• In case of emergency, the trailing vehicles can each also receive commands directly from the lead vehicle, commands that are here called convoy commands, including commands to follow a different path than that indicated by the guidance signals from the vehicle ahead of it. Also, the following vehicles can issue distress signals to signal different distress situations, and the lead vehicle can then issue appropriate convoy commands in response.
  • A corresponding method is also provided, i.e. a method by which a convoy of vehicles stays more or less in line, following a lead vehicle.
  • BRIEF DESCRIPTION OF THE DRAWINGS
  • The above and other objects, features and advantages of the invention will become apparent from a consideration of the subsequent detailed description presented in connection with accompanying drawings, in which:
  • FIG. 1 is a block diagram/flow diagram of a convoy of vehicles, according to the invention.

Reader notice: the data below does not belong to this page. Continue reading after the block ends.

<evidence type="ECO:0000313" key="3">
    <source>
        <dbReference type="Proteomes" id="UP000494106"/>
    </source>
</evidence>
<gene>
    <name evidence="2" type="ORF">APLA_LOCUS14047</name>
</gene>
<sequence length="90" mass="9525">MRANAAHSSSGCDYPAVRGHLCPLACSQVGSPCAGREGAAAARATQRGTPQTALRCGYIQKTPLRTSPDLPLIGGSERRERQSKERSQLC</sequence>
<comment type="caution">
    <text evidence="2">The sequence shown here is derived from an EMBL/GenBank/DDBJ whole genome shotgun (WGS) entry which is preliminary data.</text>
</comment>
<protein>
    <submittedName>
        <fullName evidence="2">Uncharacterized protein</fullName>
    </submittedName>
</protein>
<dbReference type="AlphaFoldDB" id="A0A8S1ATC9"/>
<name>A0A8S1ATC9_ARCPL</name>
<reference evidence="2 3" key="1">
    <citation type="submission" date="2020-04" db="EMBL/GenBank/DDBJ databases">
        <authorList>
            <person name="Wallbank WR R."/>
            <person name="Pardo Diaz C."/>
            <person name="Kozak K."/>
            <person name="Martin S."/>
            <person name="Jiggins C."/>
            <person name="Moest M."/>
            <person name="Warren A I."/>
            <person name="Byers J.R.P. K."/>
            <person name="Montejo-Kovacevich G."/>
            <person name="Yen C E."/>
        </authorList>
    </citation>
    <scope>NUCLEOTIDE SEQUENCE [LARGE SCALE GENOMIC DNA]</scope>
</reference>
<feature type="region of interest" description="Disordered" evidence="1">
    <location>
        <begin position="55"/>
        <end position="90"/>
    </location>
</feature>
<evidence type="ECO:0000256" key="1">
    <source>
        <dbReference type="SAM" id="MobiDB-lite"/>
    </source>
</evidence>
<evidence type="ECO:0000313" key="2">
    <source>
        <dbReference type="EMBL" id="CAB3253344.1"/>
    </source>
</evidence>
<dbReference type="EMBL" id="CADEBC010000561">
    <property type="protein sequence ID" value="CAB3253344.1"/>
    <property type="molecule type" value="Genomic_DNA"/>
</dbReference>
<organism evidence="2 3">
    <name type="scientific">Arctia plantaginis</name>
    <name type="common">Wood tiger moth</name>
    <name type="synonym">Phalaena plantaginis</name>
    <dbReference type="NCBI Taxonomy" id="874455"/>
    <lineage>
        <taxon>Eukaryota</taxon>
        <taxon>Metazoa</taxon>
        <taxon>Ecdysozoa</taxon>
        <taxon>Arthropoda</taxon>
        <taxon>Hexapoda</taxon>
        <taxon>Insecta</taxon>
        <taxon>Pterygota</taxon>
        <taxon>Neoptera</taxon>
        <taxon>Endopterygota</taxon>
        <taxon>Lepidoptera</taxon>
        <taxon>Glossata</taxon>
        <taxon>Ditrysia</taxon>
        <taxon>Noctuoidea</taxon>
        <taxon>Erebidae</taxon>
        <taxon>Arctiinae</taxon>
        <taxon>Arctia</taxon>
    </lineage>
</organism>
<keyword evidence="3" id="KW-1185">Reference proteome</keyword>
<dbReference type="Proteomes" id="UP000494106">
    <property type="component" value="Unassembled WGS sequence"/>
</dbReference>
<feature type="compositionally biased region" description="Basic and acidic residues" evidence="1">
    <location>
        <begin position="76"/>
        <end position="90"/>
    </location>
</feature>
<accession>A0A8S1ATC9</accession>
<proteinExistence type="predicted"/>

• FIG. 2 is a more detailed block diagram/flow diagram of the lead vehicle and the next vehicle in the convoy of FIG. 1.
  • FIG. 3 is a block diagram showing an embodiment of the lead vehicle of FIGS. 1 and 2.
  • BEST MODE FOR CARRYING OUT THE INVENTION
  • The invention will first be described in case of a convoy progressing under routine conditions, with all vehicles in the convoy operating normally and able to continue as part of the convoy.
  • Referring to FIG. 1, a convoy is shown including a lead vehicle 11 that may be an autonomous guided vehicle (AGV), or a remotely controlled vehicle, or a vehicle under the direct operation of a driver. Second and third convoy vehicles 12 13 are not AGV's, but are typically unmanned (i.e. not typically under the control of an operator), and not remotely controlled. Each uses a signal from the vehicle ahead of it in the convoy for guidance.